Climate change is a global challenge that threatens all of us. But right now, it is hitting some communities harder than others. As leaders huddle in Paris to craft a universal agreement for stronger action on climate change, the Indian city of Chennai is recovering from record-breaking storms that dropped 16 inches of rain in two days last week. More than 245 people died in flooding there since October.
These floods follow on the heels of an especially hot summer in India. At an event this week in Paris, my colleagues and I talked about the heat wave that hit the country last May killing 2,300 people and solutions like the Heat Action Plan that the City of Ahmedabad has put into place. Those living in the slums suffered most, since their shelters are built with heat-trapping materials like plastic tarps. And with no electricity to power fans or fridges, they have few ways to escape the heat. Dr. Arunabha Ghosh of the India Council on Energy, Environment and Water told the crowd at the event that the poor are also calling for clean energy, because they want to build a better future for their families without making climate impacts worse.
This is what's at stake in the Paris climate talks.
As we head into the final stretch of the negotiations, the US, EU and 79 developing countries are calling for a "high ambition" goal for reducing carbon pollution.
It's a matter of survival, and it is a matter of justice. It is also a pathway to stronger communities.
Climate change erodes the stability people need to improve their lives. We see it in the slums of Ahmedabad, India when people are sickened by heat and in New Orleans' Lower Ninth Ward after a destructive hurricane. By reducing the climate threat and making communities more resilient, we can help shield families from this instability. But that's not all climate action can achieve.
The international community is mobilizing enormous resources to fight climate change, and this offers a chance to rethink how we power growth. The developing world needs energy to bring millions of people out of poverty. Yet instead of relying on the fossil fuels that cause climate change, they can leapfrog to cleaner technologies through efficiency, wind and solar.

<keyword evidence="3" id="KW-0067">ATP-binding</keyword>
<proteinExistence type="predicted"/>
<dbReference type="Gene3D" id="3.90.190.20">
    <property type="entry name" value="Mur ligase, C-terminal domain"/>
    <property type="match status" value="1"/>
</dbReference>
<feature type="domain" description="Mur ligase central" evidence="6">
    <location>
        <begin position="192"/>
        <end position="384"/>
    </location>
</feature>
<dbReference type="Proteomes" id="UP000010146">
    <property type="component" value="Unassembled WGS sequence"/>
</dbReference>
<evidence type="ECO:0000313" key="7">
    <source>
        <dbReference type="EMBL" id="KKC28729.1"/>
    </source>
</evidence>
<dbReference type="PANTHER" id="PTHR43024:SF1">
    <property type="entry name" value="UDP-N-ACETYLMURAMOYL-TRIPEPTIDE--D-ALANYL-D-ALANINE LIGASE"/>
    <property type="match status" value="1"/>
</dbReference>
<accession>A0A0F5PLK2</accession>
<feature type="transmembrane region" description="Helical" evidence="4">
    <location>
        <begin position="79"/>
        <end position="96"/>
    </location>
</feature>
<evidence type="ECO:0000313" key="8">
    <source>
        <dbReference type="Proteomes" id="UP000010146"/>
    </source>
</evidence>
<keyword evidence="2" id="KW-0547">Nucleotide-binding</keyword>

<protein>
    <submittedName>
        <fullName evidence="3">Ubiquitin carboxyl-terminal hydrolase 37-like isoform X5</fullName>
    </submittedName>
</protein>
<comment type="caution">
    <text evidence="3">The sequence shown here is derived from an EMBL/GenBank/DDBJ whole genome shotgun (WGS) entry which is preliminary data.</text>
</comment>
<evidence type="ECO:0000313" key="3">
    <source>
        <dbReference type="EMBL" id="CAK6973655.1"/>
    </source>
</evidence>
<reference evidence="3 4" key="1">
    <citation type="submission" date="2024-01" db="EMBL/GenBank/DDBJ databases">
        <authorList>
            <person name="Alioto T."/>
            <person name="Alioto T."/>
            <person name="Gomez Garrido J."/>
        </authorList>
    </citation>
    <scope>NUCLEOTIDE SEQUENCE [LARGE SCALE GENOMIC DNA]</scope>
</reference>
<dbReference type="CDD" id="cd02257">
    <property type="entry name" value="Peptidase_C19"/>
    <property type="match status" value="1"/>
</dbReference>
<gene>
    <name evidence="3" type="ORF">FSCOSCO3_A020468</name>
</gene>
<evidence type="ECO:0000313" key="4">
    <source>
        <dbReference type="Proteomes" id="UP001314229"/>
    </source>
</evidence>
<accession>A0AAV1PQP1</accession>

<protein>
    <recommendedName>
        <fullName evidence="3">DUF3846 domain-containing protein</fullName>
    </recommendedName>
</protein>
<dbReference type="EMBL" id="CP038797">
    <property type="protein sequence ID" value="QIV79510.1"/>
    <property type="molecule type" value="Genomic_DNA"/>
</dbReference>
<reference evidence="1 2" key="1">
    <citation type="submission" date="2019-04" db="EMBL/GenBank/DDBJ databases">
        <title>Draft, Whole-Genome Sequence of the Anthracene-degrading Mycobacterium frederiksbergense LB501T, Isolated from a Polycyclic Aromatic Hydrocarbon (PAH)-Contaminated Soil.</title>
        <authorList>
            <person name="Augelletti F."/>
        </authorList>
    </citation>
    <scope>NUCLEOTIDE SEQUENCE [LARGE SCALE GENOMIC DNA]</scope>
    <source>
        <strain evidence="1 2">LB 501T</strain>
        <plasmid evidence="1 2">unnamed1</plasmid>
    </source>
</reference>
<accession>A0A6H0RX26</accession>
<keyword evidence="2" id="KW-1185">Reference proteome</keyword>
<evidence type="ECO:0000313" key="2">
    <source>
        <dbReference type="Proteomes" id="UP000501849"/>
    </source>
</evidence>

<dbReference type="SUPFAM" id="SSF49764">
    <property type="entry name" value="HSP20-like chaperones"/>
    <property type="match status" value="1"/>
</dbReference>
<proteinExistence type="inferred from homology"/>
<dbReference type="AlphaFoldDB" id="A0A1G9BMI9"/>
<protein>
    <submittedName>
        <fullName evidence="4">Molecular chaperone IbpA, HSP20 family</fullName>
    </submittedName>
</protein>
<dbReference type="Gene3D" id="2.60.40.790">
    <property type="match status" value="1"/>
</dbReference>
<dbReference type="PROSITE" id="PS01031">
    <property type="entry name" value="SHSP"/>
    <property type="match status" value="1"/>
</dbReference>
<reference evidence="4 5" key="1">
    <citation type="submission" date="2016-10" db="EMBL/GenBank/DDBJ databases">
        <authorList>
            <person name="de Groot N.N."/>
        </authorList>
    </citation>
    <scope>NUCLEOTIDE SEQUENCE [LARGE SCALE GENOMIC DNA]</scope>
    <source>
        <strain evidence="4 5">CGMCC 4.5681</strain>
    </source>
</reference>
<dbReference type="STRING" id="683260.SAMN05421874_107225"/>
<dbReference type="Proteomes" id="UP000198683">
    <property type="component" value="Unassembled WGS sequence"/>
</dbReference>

India is key to the Paris climate talks as a country on the frontline of climate change and as a leader in energy efficiency and renewable energy.
Two-thirds of the large buildings that will exist in India in 2030 have not been built yet. If they are constructed like most US buildings of the past 50 years, they will hog energy. But if they include sustainable materials and efficient appliances, they can slash energy use in half.
India's current grid only serves about 50 percent of the population. India has an opportunity to lead in building cost-effective, off-grid renewable energy systems that release zero pollution and save villagers money.
This is a turning point, when nations are laying the groundwork for energy systems that will last decades. We have a chance to rethink old, dirty models and build smart from the start. We can alleviate poverty and provide just access to energy for all without heating the planet even more.
An ambitious climate agreement will accelerate the shift to this cleaner, more sustainable and more equitable development. It will ensure all people around the world are better protected from extreme drought, flooding and heat. And it will help deliver justice to those living on the climate change frontlines already. That is what we need from Paris.
Take action and let leaders know that you want strong climate action in Paris and beyond.